Contract auditors are guided to ensure that costs included in equitable adjustment claims have a strong nexus to the event giving rise to the equitable adjustment proposal or claim. It is the auditors concern that some contractors use the equitable adjustment process to "get healthy" by including costs that bear no relationship to the delay or disruption. This particular claim fell well short of the threshold for an audit so it had to have been some woke person in the contract administration department that figured out what was going on.

You can read the entire CBCA decision here.

Wednesday, July 11, 2018

Section 809 Panel - Government's Acquisition Workforce Needs Reforming

Why should Government contractors care about the Government's acquisition workforce? Well, for one, the acquisition workforce (AWF) is pivotal to acquisition and the efficiency of Defense acquisition depends on and is determined by the people who are responsible for all phases of the acquisition. Long-time Government contractors know - they know that acquisitions, be they easy or long drawn-out affairs, are greatly influenced by the competency of the Government's AWF.

The Section 809 Panel recently released its second of three reports on streamlining acquisition regulations and the Panel was specifically requested to address the needs of the AWF. Here's a paraphrase of their assessment and the things that need to be done to ensure that the workforce is capable of implementing much-needed acquisition reforms in the 21st Century.
Challenges faced by the acquisition workforce (AWF) are well known. They include a cumbersome hiring process, budgetary constraints that hinder recruitment incentives, training and development and a professional certification process that is increasingly disconnected from the practical skills and experience requirements. There are cultural challenges as well that include a personnel system that fails to incentivize success, political and administrative decisions that promote adherence to process and procedure instead of creativity and innovation, and a lack of authority on on the part of key players in the acquisition system to properly perform their duties. Underlying all of these challenges are rigid, bureaucratic rules, overly prescriptive regulations, and a slow process of integrating new technologies into existing processes. DoD recognizes these problems and has called for a new emphasis on critical thinking, risk management, flexible decision-making that would constitute a significant cultural shift away from existing regimented process and zero-risk mentality.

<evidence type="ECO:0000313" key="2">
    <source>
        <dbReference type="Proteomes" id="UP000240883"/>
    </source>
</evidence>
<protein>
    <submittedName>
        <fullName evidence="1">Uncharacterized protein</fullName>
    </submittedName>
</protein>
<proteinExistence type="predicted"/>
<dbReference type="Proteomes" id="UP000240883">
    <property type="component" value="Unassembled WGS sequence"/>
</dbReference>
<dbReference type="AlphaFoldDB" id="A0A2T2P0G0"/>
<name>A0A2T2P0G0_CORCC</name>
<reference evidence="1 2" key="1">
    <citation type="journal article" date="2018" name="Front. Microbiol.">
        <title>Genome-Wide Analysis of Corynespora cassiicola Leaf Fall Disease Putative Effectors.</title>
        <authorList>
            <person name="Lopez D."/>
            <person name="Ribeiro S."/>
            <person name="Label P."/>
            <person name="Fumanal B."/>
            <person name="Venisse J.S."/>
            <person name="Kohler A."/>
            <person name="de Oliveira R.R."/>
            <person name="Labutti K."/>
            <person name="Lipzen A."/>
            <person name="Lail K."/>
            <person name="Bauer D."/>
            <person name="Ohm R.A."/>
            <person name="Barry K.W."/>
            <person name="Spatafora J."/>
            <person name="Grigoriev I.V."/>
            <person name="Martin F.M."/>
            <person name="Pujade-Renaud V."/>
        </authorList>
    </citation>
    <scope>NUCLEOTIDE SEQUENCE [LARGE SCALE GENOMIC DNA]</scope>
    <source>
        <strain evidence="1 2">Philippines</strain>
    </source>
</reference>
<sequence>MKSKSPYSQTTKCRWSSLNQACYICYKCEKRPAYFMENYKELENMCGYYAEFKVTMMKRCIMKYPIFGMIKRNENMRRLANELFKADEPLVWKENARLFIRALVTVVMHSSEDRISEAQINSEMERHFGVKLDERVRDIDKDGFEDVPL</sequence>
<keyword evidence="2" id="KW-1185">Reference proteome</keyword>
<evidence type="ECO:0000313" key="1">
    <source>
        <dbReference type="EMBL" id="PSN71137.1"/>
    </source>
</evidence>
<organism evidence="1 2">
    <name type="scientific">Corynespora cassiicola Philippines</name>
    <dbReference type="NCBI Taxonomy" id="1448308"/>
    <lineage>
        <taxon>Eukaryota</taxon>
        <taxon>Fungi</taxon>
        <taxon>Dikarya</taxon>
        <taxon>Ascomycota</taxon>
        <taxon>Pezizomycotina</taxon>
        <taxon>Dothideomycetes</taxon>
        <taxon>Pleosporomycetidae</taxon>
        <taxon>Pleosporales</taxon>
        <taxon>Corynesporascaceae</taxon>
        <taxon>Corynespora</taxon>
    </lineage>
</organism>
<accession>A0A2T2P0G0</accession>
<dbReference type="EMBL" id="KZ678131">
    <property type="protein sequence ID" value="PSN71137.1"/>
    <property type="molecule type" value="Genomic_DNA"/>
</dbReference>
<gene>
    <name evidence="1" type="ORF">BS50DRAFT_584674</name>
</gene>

In this report, the Section 809 Panel made several AWF recommendations and promised more recommendations in its third report. These recommendations include:

  • Simplify and expedite hiring authority - right now it takes seemingly forever to bring someone on board and the Government is not necessarily attracting the best qualified candidates.
  • Convert a pilot project that provides DoD with greater control over personnel processes and functions that enable DoD to attract and retain employees who contribute most to successful organizational mission outcomes to a permanent personnel system.
  • Enhance the Defense Acquisition Workforce Development Fund - monies used for recruitment, training, and retention of acquisition personnel.

These recommendations do not seem to address the Panels main criticism, that being the adherence to process and procedure instead of creativity and innovation. As long as there are IG (Inspector General) organizations running around beating up on workforce personnel for not complying with some obscure and unimportant procedure, innovation will always take back seat to adherence to procedures. Perhaps the additional recommendations promised in the Panel's third report will be to redirect the IG's activities.